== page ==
Fifty years later, in London, Syl sat down next to an older fellow, sitting by himself on a park bench, and said, “Remember me. I’m Syl.” It was John Hegler, Syl’s first real boyhood friend. John took a look as if he were peering through time, gave a yelp, and said, “My God, it is you. Where have you been? What have you been doing? My God! It has been a long time. Do you still draw and stuff?” Syl said, “Yes, I still draw and stuff but I’ve been reading about you in the papers, Making plaques and memorial statuary for churches and universities. You invented a new typeface? That’s amazing. Just like back in school.” John said he had been very lucky. “I sort of fell into it in a way. You remember we moved out west. My father wanted me to go into the sciences like him. I majored in biochemistry in college. Even took a master’s degree. But I really wasn’t good at it. And I was doing typeface and other drawings the whole time. Anyway, I was dating a girl whose father owned a precision metalworking company, very high-end stuff and he offered me a job. I loved it. The girl dumped me but I kept the job. And they taught me everything I needed to know about crafting metal. Later on, I got a job in a shop making memorial plaques and grave markers. One thing led to another. I’m here in London to finish up a commission I started ten years ago. And what about you?” Syl explained he was a sculptor, mostly in wood, and was in London for a gallery opening of his stuff. And he told his whole story, about how he met Sheila, how she turned his life around, gave him three wonderful children, helped to make him successful and happy beyond his wildest hopes, and managed his career as a sought-after sculptor. “She died three years ago. I miss her terribly. But when she knew she had terminal cancer, she never stopped working, arranged things so I could go on. She even ordered me to find a new wife. I’ve been trying.” Syl was crying. “God, it is good to see you, John. Come to the gallery so I can show you my stuff.”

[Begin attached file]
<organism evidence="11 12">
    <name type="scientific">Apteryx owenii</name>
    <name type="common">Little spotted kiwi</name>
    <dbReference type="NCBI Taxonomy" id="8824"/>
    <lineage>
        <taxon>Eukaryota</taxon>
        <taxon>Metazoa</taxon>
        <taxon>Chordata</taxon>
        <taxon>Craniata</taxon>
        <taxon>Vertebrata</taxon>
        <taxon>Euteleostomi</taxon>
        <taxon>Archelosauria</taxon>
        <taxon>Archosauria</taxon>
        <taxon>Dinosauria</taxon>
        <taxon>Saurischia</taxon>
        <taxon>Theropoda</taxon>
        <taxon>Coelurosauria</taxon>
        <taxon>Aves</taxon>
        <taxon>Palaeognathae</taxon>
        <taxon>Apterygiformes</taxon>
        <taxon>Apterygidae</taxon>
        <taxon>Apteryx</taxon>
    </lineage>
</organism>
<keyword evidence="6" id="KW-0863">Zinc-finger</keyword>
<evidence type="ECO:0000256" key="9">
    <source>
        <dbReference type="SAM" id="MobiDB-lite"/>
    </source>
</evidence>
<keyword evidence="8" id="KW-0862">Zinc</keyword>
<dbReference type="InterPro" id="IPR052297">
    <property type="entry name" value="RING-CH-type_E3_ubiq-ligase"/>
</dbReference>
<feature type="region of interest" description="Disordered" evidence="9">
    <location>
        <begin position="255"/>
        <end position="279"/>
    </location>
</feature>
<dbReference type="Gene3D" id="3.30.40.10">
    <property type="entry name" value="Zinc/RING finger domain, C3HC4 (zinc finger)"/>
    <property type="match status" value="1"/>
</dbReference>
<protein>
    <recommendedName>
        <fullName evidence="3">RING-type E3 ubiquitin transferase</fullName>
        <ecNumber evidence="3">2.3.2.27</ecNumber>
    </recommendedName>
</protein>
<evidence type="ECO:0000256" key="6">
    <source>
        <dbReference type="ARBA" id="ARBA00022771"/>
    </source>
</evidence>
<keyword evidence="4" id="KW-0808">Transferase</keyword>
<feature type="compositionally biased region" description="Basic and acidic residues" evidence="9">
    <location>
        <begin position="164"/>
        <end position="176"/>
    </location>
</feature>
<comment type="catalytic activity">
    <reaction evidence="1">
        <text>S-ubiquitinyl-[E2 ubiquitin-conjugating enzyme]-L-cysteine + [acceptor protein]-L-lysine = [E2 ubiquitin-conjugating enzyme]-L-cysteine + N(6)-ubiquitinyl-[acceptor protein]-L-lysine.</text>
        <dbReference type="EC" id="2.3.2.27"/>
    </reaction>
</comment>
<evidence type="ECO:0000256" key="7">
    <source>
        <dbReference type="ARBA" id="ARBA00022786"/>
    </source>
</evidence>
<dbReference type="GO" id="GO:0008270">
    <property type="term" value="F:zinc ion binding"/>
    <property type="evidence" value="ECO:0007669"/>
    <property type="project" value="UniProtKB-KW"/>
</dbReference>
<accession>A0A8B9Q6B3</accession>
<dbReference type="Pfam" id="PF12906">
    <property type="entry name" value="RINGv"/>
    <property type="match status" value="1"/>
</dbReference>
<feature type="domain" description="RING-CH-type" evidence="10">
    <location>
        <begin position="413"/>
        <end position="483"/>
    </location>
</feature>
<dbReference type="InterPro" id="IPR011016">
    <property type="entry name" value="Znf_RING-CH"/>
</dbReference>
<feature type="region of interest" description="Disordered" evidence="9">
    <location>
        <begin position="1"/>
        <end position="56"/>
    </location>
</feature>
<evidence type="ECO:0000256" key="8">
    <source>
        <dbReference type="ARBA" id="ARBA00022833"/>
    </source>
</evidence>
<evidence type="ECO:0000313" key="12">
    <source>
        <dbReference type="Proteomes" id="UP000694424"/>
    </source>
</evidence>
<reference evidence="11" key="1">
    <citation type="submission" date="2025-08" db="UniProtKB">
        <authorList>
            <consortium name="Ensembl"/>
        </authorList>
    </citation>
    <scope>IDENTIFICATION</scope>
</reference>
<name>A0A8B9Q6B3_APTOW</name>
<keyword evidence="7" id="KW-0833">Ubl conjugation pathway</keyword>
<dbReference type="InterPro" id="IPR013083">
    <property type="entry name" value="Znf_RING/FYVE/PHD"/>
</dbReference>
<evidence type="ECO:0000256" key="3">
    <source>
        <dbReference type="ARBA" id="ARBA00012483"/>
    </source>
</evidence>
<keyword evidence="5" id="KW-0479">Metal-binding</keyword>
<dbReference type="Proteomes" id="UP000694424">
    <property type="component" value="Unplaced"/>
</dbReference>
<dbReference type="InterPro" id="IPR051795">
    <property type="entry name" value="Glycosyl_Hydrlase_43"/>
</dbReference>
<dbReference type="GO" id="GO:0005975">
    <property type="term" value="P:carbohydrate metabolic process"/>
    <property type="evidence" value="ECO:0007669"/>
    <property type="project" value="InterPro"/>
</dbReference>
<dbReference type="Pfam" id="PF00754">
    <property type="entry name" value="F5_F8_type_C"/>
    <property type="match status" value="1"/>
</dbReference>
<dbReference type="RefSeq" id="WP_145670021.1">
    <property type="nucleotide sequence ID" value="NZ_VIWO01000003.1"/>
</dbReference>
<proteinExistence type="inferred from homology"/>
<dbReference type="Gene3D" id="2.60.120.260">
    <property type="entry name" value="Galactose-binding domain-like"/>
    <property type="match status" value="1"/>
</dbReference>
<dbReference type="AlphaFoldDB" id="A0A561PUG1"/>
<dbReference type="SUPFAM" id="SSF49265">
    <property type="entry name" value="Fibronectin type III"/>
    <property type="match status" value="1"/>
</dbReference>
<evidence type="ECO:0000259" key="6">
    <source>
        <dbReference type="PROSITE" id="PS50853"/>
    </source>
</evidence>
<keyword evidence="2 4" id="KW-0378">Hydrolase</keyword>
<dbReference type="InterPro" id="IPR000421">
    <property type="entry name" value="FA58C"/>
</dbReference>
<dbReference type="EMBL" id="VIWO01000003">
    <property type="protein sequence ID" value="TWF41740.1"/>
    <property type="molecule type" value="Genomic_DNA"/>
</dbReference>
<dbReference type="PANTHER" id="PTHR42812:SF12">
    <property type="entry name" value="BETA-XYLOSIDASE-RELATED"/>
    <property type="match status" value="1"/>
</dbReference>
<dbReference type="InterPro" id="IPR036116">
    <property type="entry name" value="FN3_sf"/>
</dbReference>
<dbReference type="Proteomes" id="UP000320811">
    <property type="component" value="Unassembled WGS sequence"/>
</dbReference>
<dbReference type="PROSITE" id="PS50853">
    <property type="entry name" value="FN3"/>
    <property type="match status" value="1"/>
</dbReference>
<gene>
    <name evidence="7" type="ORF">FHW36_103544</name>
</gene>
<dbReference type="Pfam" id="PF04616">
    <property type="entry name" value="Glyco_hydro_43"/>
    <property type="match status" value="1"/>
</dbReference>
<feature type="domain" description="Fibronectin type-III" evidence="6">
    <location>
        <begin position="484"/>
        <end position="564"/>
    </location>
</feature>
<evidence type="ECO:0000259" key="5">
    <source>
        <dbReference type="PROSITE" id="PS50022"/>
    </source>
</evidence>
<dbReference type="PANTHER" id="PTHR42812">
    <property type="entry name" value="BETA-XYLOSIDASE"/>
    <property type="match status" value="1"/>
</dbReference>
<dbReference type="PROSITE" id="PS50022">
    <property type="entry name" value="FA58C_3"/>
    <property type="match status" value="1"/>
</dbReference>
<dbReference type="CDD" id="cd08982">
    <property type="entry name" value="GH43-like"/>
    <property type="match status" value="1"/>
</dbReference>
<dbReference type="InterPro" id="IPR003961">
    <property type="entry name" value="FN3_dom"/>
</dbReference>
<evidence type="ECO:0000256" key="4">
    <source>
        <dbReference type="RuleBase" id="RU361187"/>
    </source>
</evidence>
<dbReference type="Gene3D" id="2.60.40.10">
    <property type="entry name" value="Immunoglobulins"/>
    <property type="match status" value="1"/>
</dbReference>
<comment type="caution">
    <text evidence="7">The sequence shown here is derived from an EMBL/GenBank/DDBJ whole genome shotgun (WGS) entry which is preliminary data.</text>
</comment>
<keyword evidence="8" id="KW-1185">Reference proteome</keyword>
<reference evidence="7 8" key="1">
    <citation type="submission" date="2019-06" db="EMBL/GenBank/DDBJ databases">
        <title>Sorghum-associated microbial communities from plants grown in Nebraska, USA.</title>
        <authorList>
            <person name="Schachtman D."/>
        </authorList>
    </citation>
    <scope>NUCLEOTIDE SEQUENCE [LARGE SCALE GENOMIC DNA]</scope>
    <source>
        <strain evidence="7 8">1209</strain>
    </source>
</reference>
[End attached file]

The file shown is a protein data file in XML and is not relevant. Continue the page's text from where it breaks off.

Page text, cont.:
As Syl tells it when describing how he and Sheila got together, “I suppose I was like a lamb being led to slaughter. There was no saying ‘no’ to Sheila. Not then, not ever. The night Sheila met him after class, they found a bar just off campus and had a drink. Sheila asked a million questions, but made him feel comfortable, even relaxed which was a big deal for Syl back then. She said she would drive him home. And she did. But it wasn’t his home. It was hers. Later that week, Syl went back to his small apartment and collected his stuff.